Saturday, October 4, 2014

Changing Land of Promise—Part X – The Biblical Time Scale and Length of a Day

The Biblical record, as well as the Pearl of Great Price, tell us the Earth was created in seven days. It seems obvious that would not be a 24-hour day—so how long is the Lord’s day? How does He measure time, at least as it is compared to our time on earth? 
    The ancient texts have several references to this and provide us with insight into both the dwelling place of God, the time of its reckoning, and the length of time of the Lord's day.
    Pertaining to Kolob, this star was discovered by the ancient patriarchs Methuselah and Abraham while looking through the Urim and Thummim (Grammar & Alphabet of the Egyptian Language 1835, p 24, 34). This star (or planet) evidently takes one thousand of our years for a single revolution.  From this we might surmise that the orb is extremely large.  We do know that it was the first of God’s creations and that it resides near where God dwells. 
"And the Lord said unto me: These are the governing ones; and the name of the great one is Kolob, because it is near unto me, for I am the Lord thy God: I have set this one to govern all those which belong to the same order as that upon which thou standest"
    Joseph Smith said “One day in Kolob is equal to a thousand years” (Book of Abraham, Facsimile No. 2); Orson F. Whitney (1920) said that Kolob was “a mighty governing planet nearest the Celestial Throne, a planet revolving once in a thousand years.” And Orson Pratt (Millennial Star 28 (1866) claimed Kolob’s diurnal rotation on its axis equals one thousand of our years,” and (16 1873) “a certain great world called Kolob placed near one of the celestial kingdoms, whose diurnal rotation takes place once in a thousand of our years.”
    The Psalmist said, “For a thousand years in [God's] sight are but as yesterday when it is past” (Psalm 90:4); and Peter the Apostle said, “one day is with the Lord as a thousand years” (2 Peter 3:8).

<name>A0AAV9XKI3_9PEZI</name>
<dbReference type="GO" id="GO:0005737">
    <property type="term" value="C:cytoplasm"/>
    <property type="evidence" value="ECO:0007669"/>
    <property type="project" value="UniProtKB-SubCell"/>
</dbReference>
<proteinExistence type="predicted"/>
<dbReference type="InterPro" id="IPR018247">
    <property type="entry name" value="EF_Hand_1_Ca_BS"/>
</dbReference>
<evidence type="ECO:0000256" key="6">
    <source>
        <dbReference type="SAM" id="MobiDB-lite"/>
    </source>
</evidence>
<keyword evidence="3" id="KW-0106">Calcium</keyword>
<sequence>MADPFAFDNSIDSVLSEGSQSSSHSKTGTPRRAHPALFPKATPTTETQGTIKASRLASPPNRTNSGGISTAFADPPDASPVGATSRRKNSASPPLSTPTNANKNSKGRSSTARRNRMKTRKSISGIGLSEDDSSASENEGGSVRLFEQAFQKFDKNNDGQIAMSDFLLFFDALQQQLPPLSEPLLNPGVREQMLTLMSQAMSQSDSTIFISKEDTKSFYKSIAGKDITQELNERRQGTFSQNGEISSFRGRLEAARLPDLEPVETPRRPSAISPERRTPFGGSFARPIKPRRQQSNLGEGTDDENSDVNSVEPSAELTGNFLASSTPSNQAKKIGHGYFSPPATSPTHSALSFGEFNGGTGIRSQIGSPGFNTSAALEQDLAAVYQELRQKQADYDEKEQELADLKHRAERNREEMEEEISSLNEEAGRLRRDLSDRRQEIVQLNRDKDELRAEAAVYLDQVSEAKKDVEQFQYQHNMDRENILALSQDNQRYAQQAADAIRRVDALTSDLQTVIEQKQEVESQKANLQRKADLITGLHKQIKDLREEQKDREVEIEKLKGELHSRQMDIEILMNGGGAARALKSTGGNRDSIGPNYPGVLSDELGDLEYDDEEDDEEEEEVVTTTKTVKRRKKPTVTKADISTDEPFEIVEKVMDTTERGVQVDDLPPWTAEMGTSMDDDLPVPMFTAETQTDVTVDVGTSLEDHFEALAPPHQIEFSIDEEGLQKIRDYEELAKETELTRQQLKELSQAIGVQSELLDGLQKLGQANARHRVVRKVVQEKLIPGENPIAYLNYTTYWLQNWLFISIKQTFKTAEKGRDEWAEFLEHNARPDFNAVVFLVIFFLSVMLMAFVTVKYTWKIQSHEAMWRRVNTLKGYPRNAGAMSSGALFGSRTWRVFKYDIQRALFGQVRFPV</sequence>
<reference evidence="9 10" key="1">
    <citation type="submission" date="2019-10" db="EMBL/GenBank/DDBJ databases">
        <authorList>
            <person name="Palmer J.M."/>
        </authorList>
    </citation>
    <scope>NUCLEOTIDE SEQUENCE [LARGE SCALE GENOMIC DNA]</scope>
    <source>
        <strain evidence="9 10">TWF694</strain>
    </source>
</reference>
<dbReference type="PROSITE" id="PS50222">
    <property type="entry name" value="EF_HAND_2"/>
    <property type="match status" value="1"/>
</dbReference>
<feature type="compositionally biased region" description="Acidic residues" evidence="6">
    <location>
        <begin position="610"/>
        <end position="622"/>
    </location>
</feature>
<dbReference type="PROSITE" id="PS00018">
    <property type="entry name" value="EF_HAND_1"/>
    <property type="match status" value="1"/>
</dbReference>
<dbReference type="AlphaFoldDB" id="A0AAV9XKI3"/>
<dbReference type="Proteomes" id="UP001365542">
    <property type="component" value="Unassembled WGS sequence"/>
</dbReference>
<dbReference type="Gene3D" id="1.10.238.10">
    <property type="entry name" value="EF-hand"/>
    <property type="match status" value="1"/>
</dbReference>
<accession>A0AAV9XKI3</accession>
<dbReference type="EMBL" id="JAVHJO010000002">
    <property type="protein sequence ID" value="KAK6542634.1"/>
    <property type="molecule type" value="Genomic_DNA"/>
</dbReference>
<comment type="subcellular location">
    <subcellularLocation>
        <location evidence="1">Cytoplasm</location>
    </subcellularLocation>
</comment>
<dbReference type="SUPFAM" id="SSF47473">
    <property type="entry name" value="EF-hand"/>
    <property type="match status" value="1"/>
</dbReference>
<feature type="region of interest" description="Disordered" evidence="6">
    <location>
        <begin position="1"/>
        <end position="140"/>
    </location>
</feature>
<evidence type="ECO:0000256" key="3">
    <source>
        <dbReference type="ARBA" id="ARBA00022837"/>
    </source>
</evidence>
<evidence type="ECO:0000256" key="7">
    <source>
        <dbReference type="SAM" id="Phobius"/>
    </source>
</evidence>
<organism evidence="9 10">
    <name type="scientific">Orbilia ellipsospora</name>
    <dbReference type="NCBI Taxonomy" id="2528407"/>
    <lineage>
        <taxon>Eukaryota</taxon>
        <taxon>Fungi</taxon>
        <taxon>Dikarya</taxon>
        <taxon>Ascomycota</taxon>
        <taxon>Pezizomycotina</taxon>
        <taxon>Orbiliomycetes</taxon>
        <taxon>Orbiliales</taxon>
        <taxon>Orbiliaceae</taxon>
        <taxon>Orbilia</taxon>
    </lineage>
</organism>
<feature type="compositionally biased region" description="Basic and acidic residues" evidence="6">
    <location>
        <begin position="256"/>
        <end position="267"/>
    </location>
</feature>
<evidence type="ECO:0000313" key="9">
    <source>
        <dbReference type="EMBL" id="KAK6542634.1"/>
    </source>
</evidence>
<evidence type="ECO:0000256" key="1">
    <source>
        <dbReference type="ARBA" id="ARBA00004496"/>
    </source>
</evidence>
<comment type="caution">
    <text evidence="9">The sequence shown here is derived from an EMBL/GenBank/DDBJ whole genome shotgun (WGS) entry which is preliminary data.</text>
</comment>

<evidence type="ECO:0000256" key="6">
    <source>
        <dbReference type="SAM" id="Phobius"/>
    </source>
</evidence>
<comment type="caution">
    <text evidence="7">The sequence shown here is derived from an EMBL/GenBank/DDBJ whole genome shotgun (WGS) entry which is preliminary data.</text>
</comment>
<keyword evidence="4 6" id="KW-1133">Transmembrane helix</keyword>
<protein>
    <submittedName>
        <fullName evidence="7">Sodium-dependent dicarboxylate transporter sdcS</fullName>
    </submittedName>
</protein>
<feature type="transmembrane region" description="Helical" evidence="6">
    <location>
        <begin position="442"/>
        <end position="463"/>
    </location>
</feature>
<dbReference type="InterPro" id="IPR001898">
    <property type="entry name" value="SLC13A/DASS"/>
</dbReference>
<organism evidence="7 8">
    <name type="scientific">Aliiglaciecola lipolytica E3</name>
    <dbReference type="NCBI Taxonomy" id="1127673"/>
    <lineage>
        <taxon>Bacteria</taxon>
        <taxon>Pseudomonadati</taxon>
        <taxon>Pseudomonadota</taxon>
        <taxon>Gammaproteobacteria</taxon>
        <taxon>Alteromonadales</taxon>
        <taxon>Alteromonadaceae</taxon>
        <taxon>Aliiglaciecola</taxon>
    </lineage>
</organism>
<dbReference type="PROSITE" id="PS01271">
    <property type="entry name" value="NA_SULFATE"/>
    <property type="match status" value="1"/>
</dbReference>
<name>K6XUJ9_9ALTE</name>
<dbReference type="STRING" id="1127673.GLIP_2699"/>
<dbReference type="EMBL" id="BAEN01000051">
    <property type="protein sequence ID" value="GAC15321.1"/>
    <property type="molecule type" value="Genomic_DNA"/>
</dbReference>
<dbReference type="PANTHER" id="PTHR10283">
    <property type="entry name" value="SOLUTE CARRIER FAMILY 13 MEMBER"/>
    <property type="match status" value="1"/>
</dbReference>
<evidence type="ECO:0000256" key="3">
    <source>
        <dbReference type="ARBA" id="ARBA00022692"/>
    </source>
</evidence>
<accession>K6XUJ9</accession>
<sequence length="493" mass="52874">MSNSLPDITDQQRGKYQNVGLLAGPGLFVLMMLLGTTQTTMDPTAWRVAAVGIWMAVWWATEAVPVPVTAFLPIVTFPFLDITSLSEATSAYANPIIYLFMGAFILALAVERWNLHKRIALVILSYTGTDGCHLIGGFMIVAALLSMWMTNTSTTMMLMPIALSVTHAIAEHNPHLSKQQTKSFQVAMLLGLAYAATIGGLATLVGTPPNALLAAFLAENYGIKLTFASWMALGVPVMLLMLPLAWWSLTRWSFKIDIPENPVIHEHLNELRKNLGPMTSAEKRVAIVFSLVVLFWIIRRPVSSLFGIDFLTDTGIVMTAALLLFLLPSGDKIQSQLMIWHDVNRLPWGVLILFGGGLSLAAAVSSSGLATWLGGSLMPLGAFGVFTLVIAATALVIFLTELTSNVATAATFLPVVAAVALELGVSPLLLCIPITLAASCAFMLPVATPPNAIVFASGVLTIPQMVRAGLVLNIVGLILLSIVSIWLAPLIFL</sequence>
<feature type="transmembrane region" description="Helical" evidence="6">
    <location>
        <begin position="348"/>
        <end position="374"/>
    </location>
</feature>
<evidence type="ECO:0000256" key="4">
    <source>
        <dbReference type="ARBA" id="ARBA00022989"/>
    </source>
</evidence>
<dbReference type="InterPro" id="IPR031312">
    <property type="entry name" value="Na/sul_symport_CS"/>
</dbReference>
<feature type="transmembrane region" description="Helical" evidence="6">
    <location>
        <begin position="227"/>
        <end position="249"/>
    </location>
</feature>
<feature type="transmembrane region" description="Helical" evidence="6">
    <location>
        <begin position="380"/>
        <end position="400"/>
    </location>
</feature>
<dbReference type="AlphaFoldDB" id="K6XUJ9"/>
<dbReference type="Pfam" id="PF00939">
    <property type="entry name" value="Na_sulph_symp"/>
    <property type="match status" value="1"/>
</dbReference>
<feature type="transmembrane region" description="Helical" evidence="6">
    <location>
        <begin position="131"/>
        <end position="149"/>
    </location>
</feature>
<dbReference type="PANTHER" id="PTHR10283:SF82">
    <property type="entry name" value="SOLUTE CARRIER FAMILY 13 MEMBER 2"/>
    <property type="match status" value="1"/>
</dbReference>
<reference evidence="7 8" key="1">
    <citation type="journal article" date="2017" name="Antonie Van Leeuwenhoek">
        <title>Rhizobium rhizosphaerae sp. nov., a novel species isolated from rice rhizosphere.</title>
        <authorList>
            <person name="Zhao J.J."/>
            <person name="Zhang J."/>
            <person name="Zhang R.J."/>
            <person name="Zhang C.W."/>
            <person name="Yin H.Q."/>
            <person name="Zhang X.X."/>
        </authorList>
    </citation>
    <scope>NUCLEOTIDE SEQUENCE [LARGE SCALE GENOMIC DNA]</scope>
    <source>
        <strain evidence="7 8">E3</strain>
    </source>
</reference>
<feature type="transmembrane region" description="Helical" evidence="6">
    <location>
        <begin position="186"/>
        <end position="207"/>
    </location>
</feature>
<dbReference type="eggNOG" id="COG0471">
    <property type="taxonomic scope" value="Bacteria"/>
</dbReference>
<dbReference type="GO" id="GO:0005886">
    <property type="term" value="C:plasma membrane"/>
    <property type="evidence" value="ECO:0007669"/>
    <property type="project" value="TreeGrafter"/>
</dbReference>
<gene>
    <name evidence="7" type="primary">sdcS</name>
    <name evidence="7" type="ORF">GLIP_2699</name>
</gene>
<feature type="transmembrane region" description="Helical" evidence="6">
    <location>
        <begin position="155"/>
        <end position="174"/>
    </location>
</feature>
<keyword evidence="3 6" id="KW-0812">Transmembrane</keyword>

Sidney B. Sperry considers that God had from the beginning a definite plan concerning man's existence on this planet, and that all the spirits that were to come here would do so in seven days, or seven thousand years, plus a little season.  And the doctrinal scholar Roy W. Doxey claims that the days of creation were after the time of Kolob where a day is one thousand years (Latter-day Prophets and the Doctrine and Covenants 1978, pp 349-350).
    "Kolob, signifying the first creation, nearest to the celestial, or residence of God.  First in government, the last pertaining to the measurement of time..the measurement according to celestial time.." (Book of Abraham, Facsimile 2)              
    “The last pertaining to the measurement of time,” signifies that Kolob rotates, and its time is based upon the celestial time of the heaven where God dwells. Not only is there a celestial time, that time, at least where Kolob's reckoning is concerned, is the same time as that of the Lord—which is one thousand years. "One day in Kolob is equal to a thousand years according to the measurement of this earth..."     
Abraham was told, then, that a thousand years to us on earth is equivalent to one day in the rotation of Kolob, or the heaven near where God dwells.
    From this we learn that the Lord's day is the same as one thousand years of earth time. This is further verified in the Book of Abraham as he received the information directly from the Lord through the Urim and Thummim: